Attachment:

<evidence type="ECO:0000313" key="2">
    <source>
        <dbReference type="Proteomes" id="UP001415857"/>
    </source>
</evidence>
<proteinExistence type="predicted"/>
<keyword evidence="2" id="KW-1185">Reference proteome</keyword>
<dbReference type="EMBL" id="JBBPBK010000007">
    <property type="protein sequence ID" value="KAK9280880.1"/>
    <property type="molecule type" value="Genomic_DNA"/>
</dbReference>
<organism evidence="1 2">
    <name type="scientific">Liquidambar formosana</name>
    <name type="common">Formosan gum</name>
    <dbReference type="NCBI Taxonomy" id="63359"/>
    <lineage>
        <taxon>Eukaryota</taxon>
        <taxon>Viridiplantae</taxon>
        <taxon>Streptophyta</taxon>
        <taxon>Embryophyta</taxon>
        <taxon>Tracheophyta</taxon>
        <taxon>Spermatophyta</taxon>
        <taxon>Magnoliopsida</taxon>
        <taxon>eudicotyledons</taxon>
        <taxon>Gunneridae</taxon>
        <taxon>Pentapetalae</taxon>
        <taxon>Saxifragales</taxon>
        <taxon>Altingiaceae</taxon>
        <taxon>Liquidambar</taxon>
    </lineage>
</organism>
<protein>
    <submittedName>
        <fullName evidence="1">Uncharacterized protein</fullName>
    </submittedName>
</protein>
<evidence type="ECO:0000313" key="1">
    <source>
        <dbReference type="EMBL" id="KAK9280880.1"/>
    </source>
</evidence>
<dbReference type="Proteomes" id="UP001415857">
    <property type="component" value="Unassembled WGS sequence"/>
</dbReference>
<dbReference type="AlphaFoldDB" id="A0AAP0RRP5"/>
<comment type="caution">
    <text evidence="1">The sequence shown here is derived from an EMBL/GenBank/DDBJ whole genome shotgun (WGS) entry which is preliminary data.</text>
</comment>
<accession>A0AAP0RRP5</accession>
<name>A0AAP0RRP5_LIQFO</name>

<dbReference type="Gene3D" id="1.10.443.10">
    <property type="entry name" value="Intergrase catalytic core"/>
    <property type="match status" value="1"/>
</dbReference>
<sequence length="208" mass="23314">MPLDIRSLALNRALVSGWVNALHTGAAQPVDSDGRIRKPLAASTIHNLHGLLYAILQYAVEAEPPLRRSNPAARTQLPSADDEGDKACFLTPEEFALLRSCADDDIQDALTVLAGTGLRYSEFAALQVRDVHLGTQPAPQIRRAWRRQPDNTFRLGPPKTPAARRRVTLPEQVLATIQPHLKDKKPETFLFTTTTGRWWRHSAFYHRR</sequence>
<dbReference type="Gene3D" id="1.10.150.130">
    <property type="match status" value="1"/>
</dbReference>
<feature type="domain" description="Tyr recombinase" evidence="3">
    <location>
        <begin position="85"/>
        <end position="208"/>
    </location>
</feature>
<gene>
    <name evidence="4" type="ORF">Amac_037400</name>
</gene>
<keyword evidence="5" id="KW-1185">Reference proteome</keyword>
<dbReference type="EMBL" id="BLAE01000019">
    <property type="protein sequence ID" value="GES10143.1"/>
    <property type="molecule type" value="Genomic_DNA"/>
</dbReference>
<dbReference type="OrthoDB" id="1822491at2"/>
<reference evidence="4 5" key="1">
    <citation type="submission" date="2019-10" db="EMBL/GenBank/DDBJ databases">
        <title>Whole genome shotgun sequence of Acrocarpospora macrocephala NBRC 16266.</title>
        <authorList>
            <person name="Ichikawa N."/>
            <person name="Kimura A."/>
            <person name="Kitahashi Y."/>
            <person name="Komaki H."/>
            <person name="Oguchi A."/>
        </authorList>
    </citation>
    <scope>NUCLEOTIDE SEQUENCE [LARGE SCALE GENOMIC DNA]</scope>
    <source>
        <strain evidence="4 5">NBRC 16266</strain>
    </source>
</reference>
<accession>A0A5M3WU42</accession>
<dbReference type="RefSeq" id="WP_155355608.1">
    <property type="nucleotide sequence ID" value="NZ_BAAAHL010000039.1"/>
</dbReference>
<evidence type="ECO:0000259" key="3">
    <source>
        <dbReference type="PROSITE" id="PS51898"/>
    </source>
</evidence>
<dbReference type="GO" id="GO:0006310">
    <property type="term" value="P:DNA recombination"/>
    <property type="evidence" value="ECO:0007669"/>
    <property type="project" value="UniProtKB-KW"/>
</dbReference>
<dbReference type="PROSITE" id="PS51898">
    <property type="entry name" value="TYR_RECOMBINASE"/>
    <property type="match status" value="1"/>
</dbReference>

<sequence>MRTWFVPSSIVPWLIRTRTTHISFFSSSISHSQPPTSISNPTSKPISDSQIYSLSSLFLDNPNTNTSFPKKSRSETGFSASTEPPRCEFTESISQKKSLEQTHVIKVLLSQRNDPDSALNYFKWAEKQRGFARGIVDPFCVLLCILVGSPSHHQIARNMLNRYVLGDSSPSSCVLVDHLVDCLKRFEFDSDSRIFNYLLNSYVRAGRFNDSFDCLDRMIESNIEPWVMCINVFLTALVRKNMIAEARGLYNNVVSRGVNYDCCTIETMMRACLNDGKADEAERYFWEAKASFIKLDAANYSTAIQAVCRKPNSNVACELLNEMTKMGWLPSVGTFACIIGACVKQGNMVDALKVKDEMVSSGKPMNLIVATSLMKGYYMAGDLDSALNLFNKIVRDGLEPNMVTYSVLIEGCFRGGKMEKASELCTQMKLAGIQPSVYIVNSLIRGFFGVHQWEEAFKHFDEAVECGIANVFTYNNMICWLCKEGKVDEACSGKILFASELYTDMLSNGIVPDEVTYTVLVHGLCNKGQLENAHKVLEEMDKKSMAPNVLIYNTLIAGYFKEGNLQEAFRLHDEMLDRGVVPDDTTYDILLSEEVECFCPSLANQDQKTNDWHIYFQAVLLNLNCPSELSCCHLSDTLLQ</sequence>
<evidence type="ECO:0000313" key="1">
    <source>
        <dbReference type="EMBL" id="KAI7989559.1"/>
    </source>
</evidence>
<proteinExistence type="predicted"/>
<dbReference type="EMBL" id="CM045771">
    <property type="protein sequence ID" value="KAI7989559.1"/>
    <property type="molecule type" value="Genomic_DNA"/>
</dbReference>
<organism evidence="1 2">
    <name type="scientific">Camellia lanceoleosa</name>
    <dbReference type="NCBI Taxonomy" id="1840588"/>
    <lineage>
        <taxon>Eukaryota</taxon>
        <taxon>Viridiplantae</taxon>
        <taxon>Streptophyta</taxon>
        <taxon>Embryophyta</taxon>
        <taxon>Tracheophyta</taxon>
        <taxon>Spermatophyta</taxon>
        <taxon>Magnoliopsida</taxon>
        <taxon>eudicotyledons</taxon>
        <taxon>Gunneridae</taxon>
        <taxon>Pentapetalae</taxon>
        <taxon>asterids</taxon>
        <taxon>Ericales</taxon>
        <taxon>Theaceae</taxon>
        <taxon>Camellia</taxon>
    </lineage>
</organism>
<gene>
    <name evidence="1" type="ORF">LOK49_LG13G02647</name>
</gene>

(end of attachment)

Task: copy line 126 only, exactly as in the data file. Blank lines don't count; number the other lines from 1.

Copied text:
        <taxon>Embryophyta</taxon>